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Creighton assistant Preston Murphy resigns amid college hoops scandal

Creighton assistant Preston Murphy resigns amid college hoops scandal

Preston Murphy

Preston Murphy was placed on administrative leave in March after he was connected to the bribery scandal that rocked college basketball.

Creighton assistant Preston Murphy will not be returning to the CU sideline. He resigned Friday, the university announced.

“I thank Coach (Greg) McDermott for the opportunity to coach at Creighton. I will always treasure my years with the Bluejay community,” Murphy said in a press release announcing the decision.

The announcement comes more than eight months after Murphy was placed on administrative leave following the unveiling of a federal indictment, which linked him to college basketball’s bribery scandal and put Creighton in the crosshairs of the NCAA enforcement staff.

McDermott said he informed the team of the Murphy announcement before their afternoon shootaround Friday. The Jays defeated Cal Poly 86-70 later that night.

“(The players) support him, like I do,” McDermott said after the game. “I love the guy. He’ll be a great friend of mine for the rest of our lives. I’ll continue to support him and have his back. It’s obviously an unfortunate set of circumstances that landed us here but he’s made the decision to move on. That allows us to do the same.”

Murphy has not been charged with a crime, and the details of his involvement in the scheme weren’t completely fleshed out during two separate court proceedings over the last year. The cases instead focused more specifically on the alleged misdeeds of an aspiring agent and other coaches.

Murphy has not responded to World-Herald requests to comment on the situation. Creighton Athletic Director Bruce Rasmussen had no further comment Friday.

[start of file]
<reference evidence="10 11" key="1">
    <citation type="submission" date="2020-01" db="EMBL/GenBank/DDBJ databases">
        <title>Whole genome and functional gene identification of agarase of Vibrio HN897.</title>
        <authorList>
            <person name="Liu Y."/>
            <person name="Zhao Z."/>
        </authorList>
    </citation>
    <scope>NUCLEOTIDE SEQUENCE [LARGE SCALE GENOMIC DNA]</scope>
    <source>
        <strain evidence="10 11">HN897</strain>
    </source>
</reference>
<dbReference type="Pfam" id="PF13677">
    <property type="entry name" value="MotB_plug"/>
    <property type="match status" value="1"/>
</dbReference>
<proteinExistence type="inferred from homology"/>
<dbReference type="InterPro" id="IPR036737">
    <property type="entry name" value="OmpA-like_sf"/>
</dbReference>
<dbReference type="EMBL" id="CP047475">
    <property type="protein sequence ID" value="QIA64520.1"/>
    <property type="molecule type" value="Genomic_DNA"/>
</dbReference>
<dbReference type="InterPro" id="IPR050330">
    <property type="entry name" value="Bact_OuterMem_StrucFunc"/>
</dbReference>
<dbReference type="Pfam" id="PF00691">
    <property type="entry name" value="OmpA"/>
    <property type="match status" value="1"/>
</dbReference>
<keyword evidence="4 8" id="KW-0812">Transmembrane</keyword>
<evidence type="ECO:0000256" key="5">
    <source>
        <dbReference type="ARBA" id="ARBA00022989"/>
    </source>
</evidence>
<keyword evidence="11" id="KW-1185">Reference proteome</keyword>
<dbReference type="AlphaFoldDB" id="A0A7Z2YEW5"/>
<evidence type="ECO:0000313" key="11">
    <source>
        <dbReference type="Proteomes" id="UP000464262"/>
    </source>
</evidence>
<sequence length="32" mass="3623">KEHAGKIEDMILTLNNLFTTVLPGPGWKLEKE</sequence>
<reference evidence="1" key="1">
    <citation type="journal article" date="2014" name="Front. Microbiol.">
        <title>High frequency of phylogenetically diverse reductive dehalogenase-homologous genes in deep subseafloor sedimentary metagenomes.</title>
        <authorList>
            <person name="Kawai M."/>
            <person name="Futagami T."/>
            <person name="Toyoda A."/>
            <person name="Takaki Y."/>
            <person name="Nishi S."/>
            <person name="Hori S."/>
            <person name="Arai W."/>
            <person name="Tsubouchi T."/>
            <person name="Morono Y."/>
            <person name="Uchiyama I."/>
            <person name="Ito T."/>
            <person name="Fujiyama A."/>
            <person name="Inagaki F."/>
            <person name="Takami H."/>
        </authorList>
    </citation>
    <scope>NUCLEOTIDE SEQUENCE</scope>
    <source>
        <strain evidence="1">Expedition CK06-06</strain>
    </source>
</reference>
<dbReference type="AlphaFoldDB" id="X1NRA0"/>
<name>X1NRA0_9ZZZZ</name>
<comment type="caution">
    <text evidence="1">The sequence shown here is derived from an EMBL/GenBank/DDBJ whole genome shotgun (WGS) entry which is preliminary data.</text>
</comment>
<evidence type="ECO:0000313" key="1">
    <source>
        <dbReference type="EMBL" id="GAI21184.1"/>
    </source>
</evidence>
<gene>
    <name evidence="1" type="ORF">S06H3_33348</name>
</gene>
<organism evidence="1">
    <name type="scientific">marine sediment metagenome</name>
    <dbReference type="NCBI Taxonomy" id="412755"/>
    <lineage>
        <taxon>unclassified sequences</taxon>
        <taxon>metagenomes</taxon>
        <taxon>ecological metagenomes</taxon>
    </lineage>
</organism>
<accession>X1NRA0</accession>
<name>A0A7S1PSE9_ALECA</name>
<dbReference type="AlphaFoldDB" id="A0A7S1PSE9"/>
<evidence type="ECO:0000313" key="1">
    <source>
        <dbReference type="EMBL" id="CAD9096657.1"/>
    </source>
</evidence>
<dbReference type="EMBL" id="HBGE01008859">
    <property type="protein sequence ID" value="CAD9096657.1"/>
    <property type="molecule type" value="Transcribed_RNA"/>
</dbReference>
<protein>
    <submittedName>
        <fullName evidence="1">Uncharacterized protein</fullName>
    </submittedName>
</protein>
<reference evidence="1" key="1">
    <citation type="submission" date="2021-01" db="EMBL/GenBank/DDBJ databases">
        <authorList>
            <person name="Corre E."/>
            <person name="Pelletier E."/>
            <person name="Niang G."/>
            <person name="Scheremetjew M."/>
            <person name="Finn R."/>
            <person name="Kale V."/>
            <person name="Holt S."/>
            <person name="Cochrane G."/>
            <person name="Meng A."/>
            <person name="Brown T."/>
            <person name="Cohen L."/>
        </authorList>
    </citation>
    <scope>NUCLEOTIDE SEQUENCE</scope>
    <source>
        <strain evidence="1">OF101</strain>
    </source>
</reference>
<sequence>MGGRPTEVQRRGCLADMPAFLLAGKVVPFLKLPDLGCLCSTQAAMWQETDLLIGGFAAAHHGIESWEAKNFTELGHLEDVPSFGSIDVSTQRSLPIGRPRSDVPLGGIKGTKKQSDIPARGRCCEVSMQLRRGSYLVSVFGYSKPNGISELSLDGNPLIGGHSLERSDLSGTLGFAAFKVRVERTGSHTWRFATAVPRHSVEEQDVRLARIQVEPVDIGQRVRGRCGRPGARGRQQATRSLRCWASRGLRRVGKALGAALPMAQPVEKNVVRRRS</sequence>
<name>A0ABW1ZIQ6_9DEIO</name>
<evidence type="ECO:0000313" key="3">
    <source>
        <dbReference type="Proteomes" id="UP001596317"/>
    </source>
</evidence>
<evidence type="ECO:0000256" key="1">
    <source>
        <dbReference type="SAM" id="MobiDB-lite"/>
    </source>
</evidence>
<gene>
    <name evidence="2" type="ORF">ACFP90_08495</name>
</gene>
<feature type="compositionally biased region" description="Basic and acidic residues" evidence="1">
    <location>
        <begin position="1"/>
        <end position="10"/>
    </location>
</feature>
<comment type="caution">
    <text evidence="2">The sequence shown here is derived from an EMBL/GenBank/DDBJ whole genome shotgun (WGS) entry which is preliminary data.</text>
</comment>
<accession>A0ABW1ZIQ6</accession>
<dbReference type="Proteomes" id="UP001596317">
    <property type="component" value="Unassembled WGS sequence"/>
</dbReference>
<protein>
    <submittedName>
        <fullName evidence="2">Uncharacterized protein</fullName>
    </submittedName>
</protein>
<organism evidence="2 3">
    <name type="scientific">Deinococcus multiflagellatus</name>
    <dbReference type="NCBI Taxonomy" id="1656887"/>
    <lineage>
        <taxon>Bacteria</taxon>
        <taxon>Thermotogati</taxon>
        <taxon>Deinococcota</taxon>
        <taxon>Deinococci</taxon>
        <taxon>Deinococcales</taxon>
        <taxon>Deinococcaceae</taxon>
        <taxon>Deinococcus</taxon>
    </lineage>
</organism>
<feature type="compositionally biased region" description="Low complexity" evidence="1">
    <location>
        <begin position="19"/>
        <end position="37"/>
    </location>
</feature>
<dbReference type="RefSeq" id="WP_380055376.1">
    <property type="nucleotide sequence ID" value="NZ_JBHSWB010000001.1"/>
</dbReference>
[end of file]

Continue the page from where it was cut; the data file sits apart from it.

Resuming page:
Government officials did allege that Murphy accepted a $6,000 bribe in July 2017. Prosecutors played video in a New York City courtroom in May that showed Murphy, wearing a Creighton shirt, taking an envelope of cash and putting it in his pocket. But it was also suggested by defense attorneys during those hearings that Murphy didn’t keep the money because he was teaming up with a friend for a ruse.

Regardless, his status with the Bluejays remained unchanged — until Friday.

CU cooperating with the NCAA

Murphy’s suspension began in March, extended past the May federal court case and stretched into the summer, signaling at the time that NCAA investigators and Creighton officials were beginning to work through the preliminary stages of the infractions process.

Rasmussen confirmed to The World-Herald last month that the NCAA had started its investigation. But he said then that it might take several weeks before CU’s case could move forward.

McDermott said after the game Friday that the NCAA has not provided him with any clear timeline for its adjudication process.

McDermott, Rasmussen and other Creighton officials have declined to discuss the details, often citing a clause in NCAA Bylaw 19, which requires schools to refrain from making “public disclosures about a pending case” until a verdict has been rendered.

The NCAA has yet to announce any final ruling related to possible infractions uncovered by the FBI’s multiyear probe into college basketball.

North Carolina State did disclose in July that it had received a notice of allegations — there was a five-figure payment to an N.C. State recruit’s trainer, according to court testimony. Kansas’ notice came in September — court testimony alleged that individuals close to two Kansas recruits received thousands of dollars.

Oklahoma State announced it received a notice Friday — former OSU assistant Lamont Evans admitted in court that he accepted $22,000 in bribes.

But the crux of Creighton’s case is more ambiguous.

Did Murphy break NCAA rules in a 2017 meeting?

McDermott and Murphy

Creighton coach Greg McDermott, left, claimed in October 2018 that he and his staff have never knowingly broken NCAA rules.